The profound wisdom of the nursing diagnosis

When I was in nursing school there was always a lot of eye-rolling when it came time to discuss nursing diagnoses.  This was mostly because nursing diagnoses were followed by book-length nursing care plans that we had to produce for various imaginary patients. There was also a faction, including myself, who thought a medical diagnosis was just fine, thank you, no need to reinvent the proverbial wheel.

For example, for a patient with congestive heart failure (medical diagnosis) patients have trouble breathing, less ability to take care of themselves, loss of independence, and confusion about what congestive heart failure is.   Nursing diagnoses might be things like altered respiratory status, decreased ability in activities of daily living, altered self-image, knowledge deficit related to diagnosis, etc.  Kind of seems like silly semantics, doesn’t it?   To my knowledge, nursing diagnoses are no longer really used in practice, much less those endless care plans.

I’m here to suggest, however, with the perspective of age and experience, that there is profound wisdom in the nursing diagnosis format that can be used not only for illness but for the problems of everyday life.

Let’s take job dissatisfaction.  That will be our medical diagnosis.  Treatment: Find a new job.

Now, a nursing diagnosis is structured as “the problem” (diagnostic label), “related to” (the etiological factor or what is causing it), and “as evidenced by” (assessment data or clinical markers).  A nursing diagnosis addresses the actual experience of the individual.  “Job dissatisfaction” is not a nursing diagnosis, because job dissatisfaction affects each individual differently and is caused by different factors in each person.  We want to address the human response to job dissatisfaction.

Say your experience is boredom.  Boredom is a common response to working at something that doesn’t interest us. So if boredom is the problem, what is it related to?  Maybe your work is too repetitive, or you feel like you never get anywhere. And if you’re bored, how can you tell whether it is because your work is too repetitive as opposed to unsatisfactory in some other way?  Because, as you are now noticing, you make shopping lists and compose sonnets in your head while the rest of you follows well-worn paths.  Your nursing diagnosis is this: Boredom, related to the repetitive nature of your work, as evidenced by your ability to do your work while thinking about something else.

But that is not your only diagnosis.  You also feel like a bad parent because you snap at your kids every night after work.  This is also a human response to the disease of job dissatisfaction.  So the nursing diagnosis is ineffective parenting, perhaps.  What is it related to?  Are your kids particularly irritating?  No, because you love spending time with them on the weekends and on vacation.  If you tell a friend, “The kids are driving me crazy,” and she asked you why, do you always say, “I’m so tired after work”?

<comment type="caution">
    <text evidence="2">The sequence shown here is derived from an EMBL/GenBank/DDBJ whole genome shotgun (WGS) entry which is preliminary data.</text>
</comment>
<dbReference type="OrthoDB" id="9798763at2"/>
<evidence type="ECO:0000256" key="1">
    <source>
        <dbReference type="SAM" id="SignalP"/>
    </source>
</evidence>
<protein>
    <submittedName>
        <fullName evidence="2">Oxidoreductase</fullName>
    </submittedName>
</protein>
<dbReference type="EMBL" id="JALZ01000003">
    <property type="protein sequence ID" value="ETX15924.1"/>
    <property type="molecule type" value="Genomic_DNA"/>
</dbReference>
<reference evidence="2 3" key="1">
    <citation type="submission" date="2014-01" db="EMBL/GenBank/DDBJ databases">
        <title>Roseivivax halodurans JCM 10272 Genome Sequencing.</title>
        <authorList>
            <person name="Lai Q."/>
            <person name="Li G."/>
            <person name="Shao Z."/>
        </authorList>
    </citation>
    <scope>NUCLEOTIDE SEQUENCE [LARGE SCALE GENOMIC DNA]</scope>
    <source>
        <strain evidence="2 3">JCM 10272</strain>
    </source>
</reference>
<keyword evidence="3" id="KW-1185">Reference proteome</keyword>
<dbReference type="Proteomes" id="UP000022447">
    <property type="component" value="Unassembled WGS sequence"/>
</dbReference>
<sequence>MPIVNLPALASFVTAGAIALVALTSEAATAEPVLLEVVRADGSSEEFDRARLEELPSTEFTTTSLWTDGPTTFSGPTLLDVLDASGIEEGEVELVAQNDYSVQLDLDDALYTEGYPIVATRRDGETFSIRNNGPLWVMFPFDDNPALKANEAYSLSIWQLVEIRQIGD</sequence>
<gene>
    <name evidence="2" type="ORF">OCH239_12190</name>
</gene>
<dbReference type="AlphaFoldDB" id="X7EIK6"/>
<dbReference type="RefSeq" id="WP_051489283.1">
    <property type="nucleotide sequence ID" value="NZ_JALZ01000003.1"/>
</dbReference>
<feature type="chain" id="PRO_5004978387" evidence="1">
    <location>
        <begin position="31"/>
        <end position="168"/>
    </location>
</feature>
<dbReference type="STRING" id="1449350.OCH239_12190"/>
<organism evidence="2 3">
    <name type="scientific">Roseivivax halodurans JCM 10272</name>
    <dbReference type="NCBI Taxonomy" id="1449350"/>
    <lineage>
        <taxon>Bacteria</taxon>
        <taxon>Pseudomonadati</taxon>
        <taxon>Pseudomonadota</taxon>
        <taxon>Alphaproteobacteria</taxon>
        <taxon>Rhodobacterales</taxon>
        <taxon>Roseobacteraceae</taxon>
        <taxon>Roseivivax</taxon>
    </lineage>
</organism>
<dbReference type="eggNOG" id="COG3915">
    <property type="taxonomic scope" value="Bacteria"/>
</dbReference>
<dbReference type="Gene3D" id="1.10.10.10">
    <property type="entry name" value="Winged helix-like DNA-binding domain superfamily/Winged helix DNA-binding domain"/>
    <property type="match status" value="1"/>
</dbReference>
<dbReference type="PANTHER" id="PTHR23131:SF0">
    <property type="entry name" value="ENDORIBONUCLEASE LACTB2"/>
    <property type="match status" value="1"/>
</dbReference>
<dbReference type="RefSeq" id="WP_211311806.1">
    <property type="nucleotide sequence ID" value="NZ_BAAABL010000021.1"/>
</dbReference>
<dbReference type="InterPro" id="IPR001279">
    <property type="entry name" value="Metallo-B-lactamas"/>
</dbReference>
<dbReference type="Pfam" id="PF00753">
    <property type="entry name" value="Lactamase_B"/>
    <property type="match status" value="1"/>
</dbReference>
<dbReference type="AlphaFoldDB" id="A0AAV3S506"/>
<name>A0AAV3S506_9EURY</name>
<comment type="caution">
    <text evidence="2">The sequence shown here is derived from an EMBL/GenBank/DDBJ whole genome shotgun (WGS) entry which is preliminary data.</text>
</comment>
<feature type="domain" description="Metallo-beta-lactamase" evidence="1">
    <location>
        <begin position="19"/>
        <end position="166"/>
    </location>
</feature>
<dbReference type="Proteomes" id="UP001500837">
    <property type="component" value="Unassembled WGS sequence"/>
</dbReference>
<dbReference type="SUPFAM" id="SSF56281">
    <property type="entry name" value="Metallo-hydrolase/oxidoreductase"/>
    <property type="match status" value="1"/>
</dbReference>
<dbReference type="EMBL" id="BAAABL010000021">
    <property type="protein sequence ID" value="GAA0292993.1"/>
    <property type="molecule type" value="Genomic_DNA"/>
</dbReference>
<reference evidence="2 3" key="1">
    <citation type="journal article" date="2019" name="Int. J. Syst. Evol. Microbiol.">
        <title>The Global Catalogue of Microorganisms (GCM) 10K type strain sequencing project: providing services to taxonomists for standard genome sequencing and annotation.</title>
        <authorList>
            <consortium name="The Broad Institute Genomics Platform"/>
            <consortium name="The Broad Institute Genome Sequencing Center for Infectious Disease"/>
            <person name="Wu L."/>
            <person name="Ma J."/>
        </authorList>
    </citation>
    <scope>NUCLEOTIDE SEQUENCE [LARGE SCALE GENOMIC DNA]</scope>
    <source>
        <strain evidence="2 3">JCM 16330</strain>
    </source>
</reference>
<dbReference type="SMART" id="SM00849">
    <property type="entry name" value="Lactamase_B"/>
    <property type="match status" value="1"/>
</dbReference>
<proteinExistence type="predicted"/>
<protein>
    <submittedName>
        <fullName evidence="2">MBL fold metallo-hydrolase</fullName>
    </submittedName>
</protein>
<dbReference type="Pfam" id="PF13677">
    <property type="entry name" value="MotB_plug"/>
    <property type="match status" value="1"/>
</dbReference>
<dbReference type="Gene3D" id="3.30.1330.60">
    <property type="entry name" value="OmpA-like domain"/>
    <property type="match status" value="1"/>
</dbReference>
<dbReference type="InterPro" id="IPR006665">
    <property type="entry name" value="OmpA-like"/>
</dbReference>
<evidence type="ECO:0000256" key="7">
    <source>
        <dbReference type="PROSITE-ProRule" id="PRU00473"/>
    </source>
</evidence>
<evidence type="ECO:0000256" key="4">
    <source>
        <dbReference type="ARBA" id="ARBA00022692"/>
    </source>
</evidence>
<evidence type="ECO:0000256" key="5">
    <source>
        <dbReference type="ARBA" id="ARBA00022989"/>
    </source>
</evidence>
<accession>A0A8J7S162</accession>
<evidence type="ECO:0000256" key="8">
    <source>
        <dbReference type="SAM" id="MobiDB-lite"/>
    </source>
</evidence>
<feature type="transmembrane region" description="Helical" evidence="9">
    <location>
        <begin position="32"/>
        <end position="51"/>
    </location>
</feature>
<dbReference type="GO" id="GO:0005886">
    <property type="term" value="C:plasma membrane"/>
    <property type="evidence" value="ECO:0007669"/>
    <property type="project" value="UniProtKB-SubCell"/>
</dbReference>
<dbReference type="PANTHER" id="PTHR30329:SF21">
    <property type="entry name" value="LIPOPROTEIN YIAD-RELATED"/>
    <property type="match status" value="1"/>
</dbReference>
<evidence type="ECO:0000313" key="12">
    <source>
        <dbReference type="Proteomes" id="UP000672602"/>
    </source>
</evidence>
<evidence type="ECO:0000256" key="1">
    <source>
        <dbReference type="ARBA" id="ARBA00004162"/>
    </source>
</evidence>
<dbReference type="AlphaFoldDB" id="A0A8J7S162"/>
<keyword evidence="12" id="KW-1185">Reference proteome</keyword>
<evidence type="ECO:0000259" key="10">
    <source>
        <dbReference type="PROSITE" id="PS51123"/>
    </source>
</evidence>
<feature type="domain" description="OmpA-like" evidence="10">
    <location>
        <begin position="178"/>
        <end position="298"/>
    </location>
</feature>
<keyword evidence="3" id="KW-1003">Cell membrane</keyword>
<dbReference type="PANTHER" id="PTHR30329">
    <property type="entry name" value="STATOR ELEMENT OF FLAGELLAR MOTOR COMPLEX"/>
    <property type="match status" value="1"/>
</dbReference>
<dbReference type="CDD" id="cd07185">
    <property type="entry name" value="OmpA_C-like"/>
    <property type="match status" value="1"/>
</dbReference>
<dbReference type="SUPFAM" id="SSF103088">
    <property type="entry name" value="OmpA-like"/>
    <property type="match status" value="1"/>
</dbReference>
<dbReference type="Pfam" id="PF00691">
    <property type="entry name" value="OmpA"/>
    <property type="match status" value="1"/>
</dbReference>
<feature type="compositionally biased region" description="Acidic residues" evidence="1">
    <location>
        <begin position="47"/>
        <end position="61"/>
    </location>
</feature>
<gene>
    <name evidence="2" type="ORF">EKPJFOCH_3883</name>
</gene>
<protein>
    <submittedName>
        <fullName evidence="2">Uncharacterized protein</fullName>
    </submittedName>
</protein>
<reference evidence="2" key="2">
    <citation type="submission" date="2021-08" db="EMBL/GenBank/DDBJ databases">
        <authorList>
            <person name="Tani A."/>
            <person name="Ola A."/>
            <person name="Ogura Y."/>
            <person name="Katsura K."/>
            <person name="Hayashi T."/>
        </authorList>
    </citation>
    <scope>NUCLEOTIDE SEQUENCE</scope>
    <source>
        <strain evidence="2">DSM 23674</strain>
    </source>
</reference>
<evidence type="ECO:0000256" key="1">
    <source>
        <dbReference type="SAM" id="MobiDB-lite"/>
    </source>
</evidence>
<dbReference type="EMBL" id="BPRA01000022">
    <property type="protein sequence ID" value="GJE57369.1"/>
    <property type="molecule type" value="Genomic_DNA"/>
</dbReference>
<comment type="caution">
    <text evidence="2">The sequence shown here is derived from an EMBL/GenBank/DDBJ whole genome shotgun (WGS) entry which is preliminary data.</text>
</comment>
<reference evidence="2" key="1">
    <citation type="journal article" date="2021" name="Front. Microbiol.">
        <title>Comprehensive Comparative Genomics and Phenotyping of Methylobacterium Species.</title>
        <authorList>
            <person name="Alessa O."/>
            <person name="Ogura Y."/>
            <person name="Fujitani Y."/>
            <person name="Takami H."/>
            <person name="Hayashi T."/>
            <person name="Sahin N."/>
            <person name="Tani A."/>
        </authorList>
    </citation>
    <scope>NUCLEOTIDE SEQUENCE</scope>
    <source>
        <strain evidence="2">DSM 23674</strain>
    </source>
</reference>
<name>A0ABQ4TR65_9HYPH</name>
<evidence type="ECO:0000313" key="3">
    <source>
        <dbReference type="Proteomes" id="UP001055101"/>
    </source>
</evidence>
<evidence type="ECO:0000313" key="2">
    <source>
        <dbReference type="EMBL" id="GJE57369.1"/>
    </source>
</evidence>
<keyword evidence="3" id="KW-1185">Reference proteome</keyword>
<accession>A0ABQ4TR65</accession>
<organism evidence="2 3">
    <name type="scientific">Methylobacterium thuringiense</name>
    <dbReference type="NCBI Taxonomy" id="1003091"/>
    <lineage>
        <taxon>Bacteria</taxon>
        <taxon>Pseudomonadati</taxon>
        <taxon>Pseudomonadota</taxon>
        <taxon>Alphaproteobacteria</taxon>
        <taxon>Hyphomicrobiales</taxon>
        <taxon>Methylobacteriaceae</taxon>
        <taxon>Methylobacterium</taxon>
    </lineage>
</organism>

Nursing diagnosis: Ineffective parenting, related to fatigue, as evidenced by your ability to enjoy your children when on vacation.

Now you have a new diagnosis: fatigue.  But wait.  Maybe fatigue is the evidence of something else. If you don’t know what the problem is, try structuring the diagnosis backwards.

Evidence: I’m tired all the time.
Related to: work
The problem: I don’t know, work makes me tired.

Having done the work above, you do know what the problem is.  Your work is boring and repetitive, and it drains you instead of energizing you.

But now you have a new problem: You’re drained and tired and don’t have the energy to carry out the doctor’s prescription of “get a new job.”  You have an inability to follow treatment, related to fatigue as evidenced by the fact that you’re still in the same job one year later.

This approach to problem-solving can, in effect, help you to nurse yourself.  Now you are not paralyzed with thoughts like, “I hate work, I’m stuck forever, There’s no way I can quit, I have no idea what I really want to do, I’m just whining and I should suck it up, it’s hopeless,” circulating uselessly in your brain.  Now you find ways to make the work less boring or to distract yourself.  You know why you’re impatient with your kids and get your mom to come over and help between 5 p.m. and 8 p.m.  Having help makes you less tired, and you’re able to find an online course on a subject that has always interested you.  You still have job dissatisfaction, but you feel a whole lot better.

That’s nursing.

Shirie Leng, a former nurse, is an anesthesiologist who blogs at medicine for real.

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